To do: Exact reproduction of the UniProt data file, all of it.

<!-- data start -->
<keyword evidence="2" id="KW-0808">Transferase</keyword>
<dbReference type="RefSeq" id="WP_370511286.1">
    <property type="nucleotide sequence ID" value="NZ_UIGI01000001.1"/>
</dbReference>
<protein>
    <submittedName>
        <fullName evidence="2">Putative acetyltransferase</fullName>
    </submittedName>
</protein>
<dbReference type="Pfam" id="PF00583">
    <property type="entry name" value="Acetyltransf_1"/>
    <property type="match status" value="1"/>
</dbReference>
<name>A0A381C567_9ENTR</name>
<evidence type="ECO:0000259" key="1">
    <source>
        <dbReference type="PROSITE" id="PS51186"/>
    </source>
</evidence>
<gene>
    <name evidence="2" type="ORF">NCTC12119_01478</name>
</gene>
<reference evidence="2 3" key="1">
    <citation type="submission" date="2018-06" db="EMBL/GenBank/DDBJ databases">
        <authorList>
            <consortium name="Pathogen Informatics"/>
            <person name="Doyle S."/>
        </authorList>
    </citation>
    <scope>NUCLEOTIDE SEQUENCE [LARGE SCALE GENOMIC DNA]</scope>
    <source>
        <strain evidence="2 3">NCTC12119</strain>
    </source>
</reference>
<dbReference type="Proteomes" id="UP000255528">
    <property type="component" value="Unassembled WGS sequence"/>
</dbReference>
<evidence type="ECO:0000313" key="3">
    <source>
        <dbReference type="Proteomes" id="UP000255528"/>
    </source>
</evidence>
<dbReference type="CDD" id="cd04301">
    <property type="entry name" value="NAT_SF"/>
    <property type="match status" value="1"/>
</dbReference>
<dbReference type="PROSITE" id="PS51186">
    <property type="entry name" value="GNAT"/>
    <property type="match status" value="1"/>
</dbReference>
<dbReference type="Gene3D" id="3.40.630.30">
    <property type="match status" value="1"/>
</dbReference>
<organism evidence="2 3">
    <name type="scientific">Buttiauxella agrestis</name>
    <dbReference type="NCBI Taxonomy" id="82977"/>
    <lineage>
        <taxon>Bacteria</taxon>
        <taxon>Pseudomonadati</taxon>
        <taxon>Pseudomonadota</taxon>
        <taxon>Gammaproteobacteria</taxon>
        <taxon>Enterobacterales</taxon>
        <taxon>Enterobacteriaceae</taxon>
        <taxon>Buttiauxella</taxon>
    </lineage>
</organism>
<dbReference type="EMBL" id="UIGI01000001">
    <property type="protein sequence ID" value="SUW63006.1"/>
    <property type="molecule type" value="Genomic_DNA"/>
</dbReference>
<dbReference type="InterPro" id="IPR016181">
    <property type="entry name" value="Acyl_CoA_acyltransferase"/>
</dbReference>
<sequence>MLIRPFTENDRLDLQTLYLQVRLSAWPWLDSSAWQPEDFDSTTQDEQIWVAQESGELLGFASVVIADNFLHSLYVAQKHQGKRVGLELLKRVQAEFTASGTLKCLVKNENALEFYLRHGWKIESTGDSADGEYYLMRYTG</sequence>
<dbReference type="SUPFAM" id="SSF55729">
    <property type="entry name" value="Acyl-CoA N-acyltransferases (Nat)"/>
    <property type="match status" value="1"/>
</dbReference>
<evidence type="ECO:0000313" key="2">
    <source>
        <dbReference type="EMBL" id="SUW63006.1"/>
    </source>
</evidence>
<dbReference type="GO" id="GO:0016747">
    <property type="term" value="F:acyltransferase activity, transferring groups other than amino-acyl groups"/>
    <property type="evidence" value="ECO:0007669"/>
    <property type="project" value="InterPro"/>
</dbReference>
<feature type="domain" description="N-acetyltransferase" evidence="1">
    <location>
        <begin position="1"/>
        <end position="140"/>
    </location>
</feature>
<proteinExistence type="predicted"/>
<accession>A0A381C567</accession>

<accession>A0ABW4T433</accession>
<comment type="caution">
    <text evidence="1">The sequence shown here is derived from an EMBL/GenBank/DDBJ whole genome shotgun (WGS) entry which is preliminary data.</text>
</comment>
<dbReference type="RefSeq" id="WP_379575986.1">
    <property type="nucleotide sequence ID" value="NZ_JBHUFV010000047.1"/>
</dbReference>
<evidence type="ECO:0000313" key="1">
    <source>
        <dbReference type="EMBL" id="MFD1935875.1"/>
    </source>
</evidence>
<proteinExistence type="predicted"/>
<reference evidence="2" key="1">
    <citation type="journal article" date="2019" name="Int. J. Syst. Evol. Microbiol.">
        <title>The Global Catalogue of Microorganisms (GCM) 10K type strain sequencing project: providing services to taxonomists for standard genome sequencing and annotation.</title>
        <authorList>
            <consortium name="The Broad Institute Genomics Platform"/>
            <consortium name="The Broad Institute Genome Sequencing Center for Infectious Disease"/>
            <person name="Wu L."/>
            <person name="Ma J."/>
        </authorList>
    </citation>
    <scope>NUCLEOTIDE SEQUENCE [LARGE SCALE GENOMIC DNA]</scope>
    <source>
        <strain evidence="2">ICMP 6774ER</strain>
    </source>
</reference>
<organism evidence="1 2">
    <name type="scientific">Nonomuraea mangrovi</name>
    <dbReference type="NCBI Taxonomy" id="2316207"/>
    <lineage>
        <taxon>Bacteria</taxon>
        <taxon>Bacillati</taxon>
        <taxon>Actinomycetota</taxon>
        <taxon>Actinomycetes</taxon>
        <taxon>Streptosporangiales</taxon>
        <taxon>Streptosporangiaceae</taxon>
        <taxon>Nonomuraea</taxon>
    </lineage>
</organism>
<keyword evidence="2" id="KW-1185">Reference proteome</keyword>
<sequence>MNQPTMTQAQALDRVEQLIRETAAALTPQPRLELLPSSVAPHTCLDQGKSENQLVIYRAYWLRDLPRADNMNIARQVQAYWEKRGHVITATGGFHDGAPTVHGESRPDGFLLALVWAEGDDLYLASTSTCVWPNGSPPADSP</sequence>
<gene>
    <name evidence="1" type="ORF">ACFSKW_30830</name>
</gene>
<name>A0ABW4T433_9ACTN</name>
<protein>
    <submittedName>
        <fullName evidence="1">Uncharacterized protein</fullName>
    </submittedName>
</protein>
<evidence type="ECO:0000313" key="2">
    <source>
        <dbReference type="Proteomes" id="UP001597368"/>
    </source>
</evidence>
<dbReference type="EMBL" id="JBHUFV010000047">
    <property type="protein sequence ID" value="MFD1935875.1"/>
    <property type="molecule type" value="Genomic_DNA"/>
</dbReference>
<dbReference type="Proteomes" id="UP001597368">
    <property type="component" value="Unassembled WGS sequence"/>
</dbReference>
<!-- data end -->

<keyword evidence="2" id="KW-0808">Transferase</keyword>
<dbReference type="RefSeq" id="WP_370511286.1">
    <property type="nucleotide sequence ID" value="NZ_UIGI01000001.1"/>
</dbReference>
<protein>
    <submittedName>
        <fullName evidence="2">Putative acetyltransferase</fullName>
    </submittedName>
</protein>
<dbReference type="Pfam" id="PF00583">
    <property type="entry name" value="Acetyltransf_1"/>
    <property type="match status" value="1"/>
</dbReference>
<name>A0A381C567_9ENTR</name>
<evidence type="ECO:0000259" key="1">
    <source>
        <dbReference type="PROSITE" id="PS51186"/>
    </source>
</evidence>
<gene>
    <name evidence="2" type="ORF">NCTC12119_01478</name>
</gene>
<reference evidence="2 3" key="1">
    <citation type="submission" date="2018-06" db="EMBL/GenBank/DDBJ databases">
        <authorList>
            <consortium name="Pathogen Informatics"/>
            <person name="Doyle S."/>
        </authorList>
    </citation>
    <scope>NUCLEOTIDE SEQUENCE [LARGE SCALE GENOMIC DNA]</scope>
    <source>
        <strain evidence="2 3">NCTC12119</strain>
    </source>
</reference>
<dbReference type="Proteomes" id="UP000255528">
    <property type="component" value="Unassembled WGS sequence"/>
</dbReference>
<evidence type="ECO:0000313" key="3">
    <source>
        <dbReference type="Proteomes" id="UP000255528"/>
    </source>
</evidence>
<dbReference type="CDD" id="cd04301">
    <property type="entry name" value="NAT_SF"/>
    <property type="match status" value="1"/>
</dbReference>
<dbReference type="PROSITE" id="PS51186">
    <property type="entry name" value="GNAT"/>
    <property type="match status" value="1"/>
</dbReference>
<dbReference type="Gene3D" id="3.40.630.30">
    <property type="match status" value="1"/>
</dbReference>
<organism evidence="2 3">
    <name type="scientific">Buttiauxella agrestis</name>
    <dbReference type="NCBI Taxonomy" id="82977"/>
    <lineage>
        <taxon>Bacteria</taxon>
        <taxon>Pseudomonadati</taxon>
        <taxon>Pseudomonadota</taxon>
        <taxon>Gammaproteobacteria</taxon>
        <taxon>Enterobacterales</taxon>
        <taxon>Enterobacteriaceae</taxon>
        <taxon>Buttiauxella</taxon>
    </lineage>
</organism>
<dbReference type="EMBL" id="UIGI01000001">
    <property type="protein sequence ID" value="SUW63006.1"/>
    <property type="molecule type" value="Genomic_DNA"/>
</dbReference>
<dbReference type="InterPro" id="IPR016181">
    <property type="entry name" value="Acyl_CoA_acyltransferase"/>
</dbReference>
<sequence>MLIRPFTENDRLDLQTLYLQVRLSAWPWLDSSAWQPEDFDSTTQDEQIWVAQESGELLGFASVVIADNFLHSLYVAQKHQGKRVGLELLKRVQAEFTASGTLKCLVKNENALEFYLRHGWKIESTGDSADGEYYLMRYTG</sequence>
<dbReference type="SUPFAM" id="SSF55729">
    <property type="entry name" value="Acyl-CoA N-acyltransferases (Nat)"/>
    <property type="match status" value="1"/>
</dbReference>
<evidence type="ECO:0000313" key="2">
    <source>
        <dbReference type="EMBL" id="SUW63006.1"/>
    </source>
</evidence>
<dbReference type="GO" id="GO:0016747">
    <property type="term" value="F:acyltransferase activity, transferring groups other than amino-acyl groups"/>
    <property type="evidence" value="ECO:0007669"/>
    <property type="project" value="InterPro"/>
</dbReference>
<feature type="domain" description="N-acetyltransferase" evidence="1">
    <location>
        <begin position="1"/>
        <end position="140"/>
    </location>
</feature>
<proteinExistence type="predicted"/>
<accession>A0A381C567</accession>

<accession>A0ABW4T433</accession>
<comment type="caution">
    <text evidence="1">The sequence shown here is derived from an EMBL/GenBank/DDBJ whole genome shotgun (WGS) entry which is preliminary data.</text>
</comment>
<dbReference type="RefSeq" id="WP_379575986.1">
    <property type="nucleotide sequence ID" value="NZ_JBHUFV010000047.1"/>
</dbReference>
<evidence type="ECO:0000313" key="1">
    <source>
        <dbReference type="EMBL" id="MFD1935875.1"/>
    </source>
</evidence>
<proteinExistence type="predicted"/>
<reference evidence="2" key="1">
    <citation type="journal article" date="2019" name="Int. J. Syst. Evol. Microbiol.">
        <title>The Global Catalogue of Microorganisms (GCM) 10K type strain sequencing project: providing services to taxonomists for standard genome sequencing and annotation.</title>
        <authorList>
            <consortium name="The Broad Institute Genomics Platform"/>
            <consortium name="The Broad Institute Genome Sequencing Center for Infectious Disease"/>
            <person name="Wu L."/>
            <person name="Ma J."/>
        </authorList>
    </citation>
    <scope>NUCLEOTIDE SEQUENCE [LARGE SCALE GENOMIC DNA]</scope>
    <source>
        <strain evidence="2">ICMP 6774ER</strain>
    </source>
</reference>
<organism evidence="1 2">
    <name type="scientific">Nonomuraea mangrovi</name>
    <dbReference type="NCBI Taxonomy" id="2316207"/>
    <lineage>
        <taxon>Bacteria</taxon>
        <taxon>Bacillati</taxon>
        <taxon>Actinomycetota</taxon>
        <taxon>Actinomycetes</taxon>
        <taxon>Streptosporangiales</taxon>
        <taxon>Streptosporangiaceae</taxon>
        <taxon>Nonomuraea</taxon>
    </lineage>
</organism>
<keyword evidence="2" id="KW-1185">Reference proteome</keyword>
<sequence>MNQPTMTQAQALDRVEQLIRETAAALTPQPRLELLPSSVAPHTCLDQGKSENQLVIYRAYWLRDLPRADNMNIARQVQAYWEKRGHVITATGGFHDGAPTVHGESRPDGFLLALVWAEGDDLYLASTSTCVWPNGSPPADSP</sequence>
<gene>
    <name evidence="1" type="ORF">ACFSKW_30830</name>
</gene>
<name>A0ABW4T433_9ACTN</name>
<protein>
    <submittedName>
        <fullName evidence="1">Uncharacterized protein</fullName>
    </submittedName>
</protein>
<evidence type="ECO:0000313" key="2">
    <source>
        <dbReference type="Proteomes" id="UP001597368"/>
    </source>
</evidence>
<dbReference type="EMBL" id="JBHUFV010000047">
    <property type="protein sequence ID" value="MFD1935875.1"/>
    <property type="molecule type" value="Genomic_DNA"/>
</dbReference>
<dbReference type="Proteomes" id="UP001597368">
    <property type="component" value="Unassembled WGS sequence"/>
</dbReference>